Alto Adige, the sovereign part of Northern Italy,  is a  fantastic mix of Italian “Dolce Vita” and German technicalities. The mountains, as I learned, have their own cultural heritage. I finally understood what people were talking about when they talk about  “Alpine Charm”. I’d never seen the Alps before.

Traveling to South Tyrol

We flew in to Munich from Berlin, then made our way South by rental car. It’s not as convenient as going by train, but a nice road-trip. It takes about 3 hours to get to the region of South Tyrol, in bad traffic maybe 4 to 5. Once the Brenner Pass becomes visible on the horizon you’ll feel the first tingle of humility under your skin; you feel small, tiny even, facing the Alps. It’s a completely new experience for me, despite living all my life in the south of Germany (not that far south, in my defense).

Our first stop on the way to Brixen was the Franzensfeste Fortezza, an old fortress built by the Austrians, which is now used as an event space and general venue. At the time of our visit, the 50x50x50 Art Südtirol exhibition was on display in the many chambers of the fortress. Fifty artists from or living in South Tyrol contributed their works to the exhibition.

South Tyrolean cuisine

South Tyrol is the outlier of the Alps when it comes to food. Inspired both by Italian as well as the hearty, Austrian cultures,  most typical meals are both satisfying yet elegant. As we arrived in Brixen, we made our first contact with the beauty of South Tyrols nature and the wonderful regional cuisine. South Tyrol is famous for its wines and a unique mix of rustic yet elegant cuisine. At the so called “Buschenschank” we dined out. Buschenschanks are taverns, small restaurants, usually owned by wine growers, and usually sell limited regional foods. Expect Schüttelbrot, fresh apple juice, intense cheeses and a decadent assortment of sweet desserts. But most importantly: expect them to be cozy and comfy.

Alpine Activities

We went paragliding! I know, insanity. We also went mountain-biking but that’s something I never want to think of again. In the wintertime, you can obviously ski down the many (family-friendly) slopes, but don’t estimate the plentiful activities on offer in the summer. There are so many hiking trails, lakes, restaurants and cabins, sports or spas to choose from, it’s impossible to discover all of it in one lifetime.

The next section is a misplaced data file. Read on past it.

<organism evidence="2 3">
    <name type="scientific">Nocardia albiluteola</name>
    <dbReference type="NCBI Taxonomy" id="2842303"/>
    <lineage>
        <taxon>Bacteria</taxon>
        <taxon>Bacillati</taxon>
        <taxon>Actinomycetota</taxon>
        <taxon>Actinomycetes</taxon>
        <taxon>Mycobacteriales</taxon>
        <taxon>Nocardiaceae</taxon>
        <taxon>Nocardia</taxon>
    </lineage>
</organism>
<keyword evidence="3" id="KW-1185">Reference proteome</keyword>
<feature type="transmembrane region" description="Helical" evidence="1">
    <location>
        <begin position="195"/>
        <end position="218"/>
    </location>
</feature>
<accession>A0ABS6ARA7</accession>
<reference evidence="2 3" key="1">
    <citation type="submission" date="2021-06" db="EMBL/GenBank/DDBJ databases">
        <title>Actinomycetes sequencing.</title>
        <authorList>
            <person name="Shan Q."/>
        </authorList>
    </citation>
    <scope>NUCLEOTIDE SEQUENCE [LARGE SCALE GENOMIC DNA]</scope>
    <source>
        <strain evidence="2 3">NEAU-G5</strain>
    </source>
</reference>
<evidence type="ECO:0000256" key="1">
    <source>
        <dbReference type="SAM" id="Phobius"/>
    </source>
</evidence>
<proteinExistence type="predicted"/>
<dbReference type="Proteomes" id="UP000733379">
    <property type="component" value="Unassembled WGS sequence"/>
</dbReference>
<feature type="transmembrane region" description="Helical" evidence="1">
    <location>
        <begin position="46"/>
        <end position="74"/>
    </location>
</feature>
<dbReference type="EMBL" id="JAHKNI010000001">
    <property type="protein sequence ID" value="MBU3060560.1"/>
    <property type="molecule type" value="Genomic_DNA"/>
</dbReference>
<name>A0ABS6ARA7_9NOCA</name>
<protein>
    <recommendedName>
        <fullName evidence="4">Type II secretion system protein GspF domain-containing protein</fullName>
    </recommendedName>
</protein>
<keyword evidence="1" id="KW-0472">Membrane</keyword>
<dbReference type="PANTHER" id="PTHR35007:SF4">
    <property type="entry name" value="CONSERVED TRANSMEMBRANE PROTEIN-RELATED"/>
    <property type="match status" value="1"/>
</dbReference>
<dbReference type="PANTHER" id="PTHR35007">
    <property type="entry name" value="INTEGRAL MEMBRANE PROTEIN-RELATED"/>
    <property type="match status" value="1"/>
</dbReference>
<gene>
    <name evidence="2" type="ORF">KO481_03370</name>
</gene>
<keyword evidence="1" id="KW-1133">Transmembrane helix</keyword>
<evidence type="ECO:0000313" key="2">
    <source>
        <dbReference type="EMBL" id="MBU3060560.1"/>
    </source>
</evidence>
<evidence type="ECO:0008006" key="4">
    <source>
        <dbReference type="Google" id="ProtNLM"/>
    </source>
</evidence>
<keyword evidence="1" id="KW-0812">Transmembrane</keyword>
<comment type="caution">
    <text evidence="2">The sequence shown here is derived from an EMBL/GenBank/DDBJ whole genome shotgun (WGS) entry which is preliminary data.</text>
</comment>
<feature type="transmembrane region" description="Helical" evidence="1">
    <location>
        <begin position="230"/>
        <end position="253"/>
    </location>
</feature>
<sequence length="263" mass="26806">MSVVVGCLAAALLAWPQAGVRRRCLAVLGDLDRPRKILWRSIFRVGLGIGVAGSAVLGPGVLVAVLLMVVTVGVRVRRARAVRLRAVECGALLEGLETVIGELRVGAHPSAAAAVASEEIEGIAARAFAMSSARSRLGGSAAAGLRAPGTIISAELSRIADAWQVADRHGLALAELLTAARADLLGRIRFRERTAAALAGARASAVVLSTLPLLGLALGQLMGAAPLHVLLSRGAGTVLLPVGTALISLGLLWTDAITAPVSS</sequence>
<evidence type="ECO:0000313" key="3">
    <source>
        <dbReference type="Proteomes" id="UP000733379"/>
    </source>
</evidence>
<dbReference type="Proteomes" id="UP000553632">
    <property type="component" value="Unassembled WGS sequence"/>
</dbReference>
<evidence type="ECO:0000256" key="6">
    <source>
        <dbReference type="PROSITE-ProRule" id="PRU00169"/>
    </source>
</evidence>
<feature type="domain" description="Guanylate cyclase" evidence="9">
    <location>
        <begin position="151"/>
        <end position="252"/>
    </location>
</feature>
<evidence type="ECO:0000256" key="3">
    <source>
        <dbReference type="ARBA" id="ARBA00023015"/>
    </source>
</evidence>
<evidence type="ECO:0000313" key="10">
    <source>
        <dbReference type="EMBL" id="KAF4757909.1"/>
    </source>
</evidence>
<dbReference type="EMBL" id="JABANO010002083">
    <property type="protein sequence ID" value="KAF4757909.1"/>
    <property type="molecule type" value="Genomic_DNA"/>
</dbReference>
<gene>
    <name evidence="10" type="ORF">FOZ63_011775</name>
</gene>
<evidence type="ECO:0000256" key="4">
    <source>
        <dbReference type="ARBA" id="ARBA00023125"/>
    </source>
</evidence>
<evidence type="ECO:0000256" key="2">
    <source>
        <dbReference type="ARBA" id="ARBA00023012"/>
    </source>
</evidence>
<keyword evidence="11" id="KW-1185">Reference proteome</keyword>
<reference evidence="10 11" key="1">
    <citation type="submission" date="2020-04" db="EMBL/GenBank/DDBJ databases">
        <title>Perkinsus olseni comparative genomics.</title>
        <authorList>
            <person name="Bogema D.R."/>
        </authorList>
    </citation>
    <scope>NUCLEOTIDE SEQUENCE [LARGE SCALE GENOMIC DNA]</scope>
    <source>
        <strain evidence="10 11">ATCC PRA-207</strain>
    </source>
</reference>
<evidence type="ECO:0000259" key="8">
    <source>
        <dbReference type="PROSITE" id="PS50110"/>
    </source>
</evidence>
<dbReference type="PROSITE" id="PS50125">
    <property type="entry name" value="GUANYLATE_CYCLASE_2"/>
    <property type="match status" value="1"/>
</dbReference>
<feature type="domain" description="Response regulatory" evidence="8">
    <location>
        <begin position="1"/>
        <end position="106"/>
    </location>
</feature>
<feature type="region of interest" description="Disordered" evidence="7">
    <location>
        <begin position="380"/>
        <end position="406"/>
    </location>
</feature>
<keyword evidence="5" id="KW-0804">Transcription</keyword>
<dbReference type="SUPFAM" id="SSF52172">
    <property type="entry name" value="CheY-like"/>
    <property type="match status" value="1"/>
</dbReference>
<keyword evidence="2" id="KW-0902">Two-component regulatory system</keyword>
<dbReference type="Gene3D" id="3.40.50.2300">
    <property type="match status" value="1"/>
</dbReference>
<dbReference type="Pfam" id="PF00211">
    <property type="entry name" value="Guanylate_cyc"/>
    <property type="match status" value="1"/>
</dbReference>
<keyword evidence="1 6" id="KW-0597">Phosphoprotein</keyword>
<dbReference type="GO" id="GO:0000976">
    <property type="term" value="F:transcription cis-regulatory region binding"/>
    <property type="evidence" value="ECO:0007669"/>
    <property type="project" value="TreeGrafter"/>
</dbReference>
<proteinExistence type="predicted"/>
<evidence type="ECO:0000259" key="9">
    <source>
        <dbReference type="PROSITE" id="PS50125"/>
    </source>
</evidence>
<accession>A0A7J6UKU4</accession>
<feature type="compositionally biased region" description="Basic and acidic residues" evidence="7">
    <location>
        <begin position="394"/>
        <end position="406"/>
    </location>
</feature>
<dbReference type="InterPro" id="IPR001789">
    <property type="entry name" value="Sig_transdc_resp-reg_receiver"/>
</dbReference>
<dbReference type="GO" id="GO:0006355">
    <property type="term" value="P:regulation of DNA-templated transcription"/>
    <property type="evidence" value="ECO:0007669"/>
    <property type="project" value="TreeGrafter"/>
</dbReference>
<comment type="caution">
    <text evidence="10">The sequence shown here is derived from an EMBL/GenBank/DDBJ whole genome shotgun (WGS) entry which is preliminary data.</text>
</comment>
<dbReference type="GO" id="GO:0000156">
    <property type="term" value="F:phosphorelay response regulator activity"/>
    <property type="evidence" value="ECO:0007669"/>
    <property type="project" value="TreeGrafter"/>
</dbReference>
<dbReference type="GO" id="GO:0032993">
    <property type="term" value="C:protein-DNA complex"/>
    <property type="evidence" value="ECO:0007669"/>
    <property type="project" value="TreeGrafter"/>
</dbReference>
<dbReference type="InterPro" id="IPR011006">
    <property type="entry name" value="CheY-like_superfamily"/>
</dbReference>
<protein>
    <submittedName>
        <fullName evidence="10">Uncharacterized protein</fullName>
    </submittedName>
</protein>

Schatzerhütte auf der Plose

Arriving at the Schatzerhütte – just as the sun set – was probably the most rewarding experience of my life. That mountain bike ride really got the best of us. We were hungry and completely exhausted. That’s exactly the state in which one should arrive at this beautiful, family-run cabin. (Update 2019: I’ve since returned more than 6 times to Schatzerhütte. It is still one of my favorite retreats in the world).

It had rained in the meantime, thinning the amount of oxygen available at 2000 meters. But all that combined made us feel more alive than ever. The view towards the Dolomiten is absolutely unique and worth the trek or ride, whichever way you mean to come up here.

The Schatzerhütte is a simple hut for refuge – hosted by a Michelin-star chef. The humble menu is homegrown organically and scarce, but absolutely in line with the contemporary “regional and local” philosophy of many chefs around the world. While other places that sell their hospitality as authentic tend to be kitsch, or lean into a luxurious “glamping” experience, Schatzerhütte balances the very fine line of modest elegance.

The homemade bread and jams and the freshly brewed coffee for breakfast simply extend into this mantra. I am wishing myself back to this easy moment of my life, unspoiled by choices, and yet utterly content. A thunderstorm and a big full moon opposite our cabin accompanied us through that magical night. Our stay at Schatzerhütte taught us a different kind of basic luxury for a very affordable price per night. I highly recommend booking this accommodation if you ever visit South Tyrol.

Read more about Schatzerhütte on this dedicated article.

Schatzerhütte Südtirol
Schatzerhütte Südtirol

      

Bozen

We spent the rest of our stay in Bozen, the capitol of South Tyrol. Although the biggest city in the region, it is absolutely tiny and lovely. We ate ice cream, enjoyed drinks and hopped onto e-bikes to explore the nearby vinyards and hills. To round up our trip, we had a fantastic dinner at the Haselburg, an old fortress above the city.

All in all, I feel lucky to have experienced this roadtrip and will certainly return to this part of the world soon.

View from Haselburg

 

2 thoughts on “ [Travel] South Tyrol ”

Comments are closed.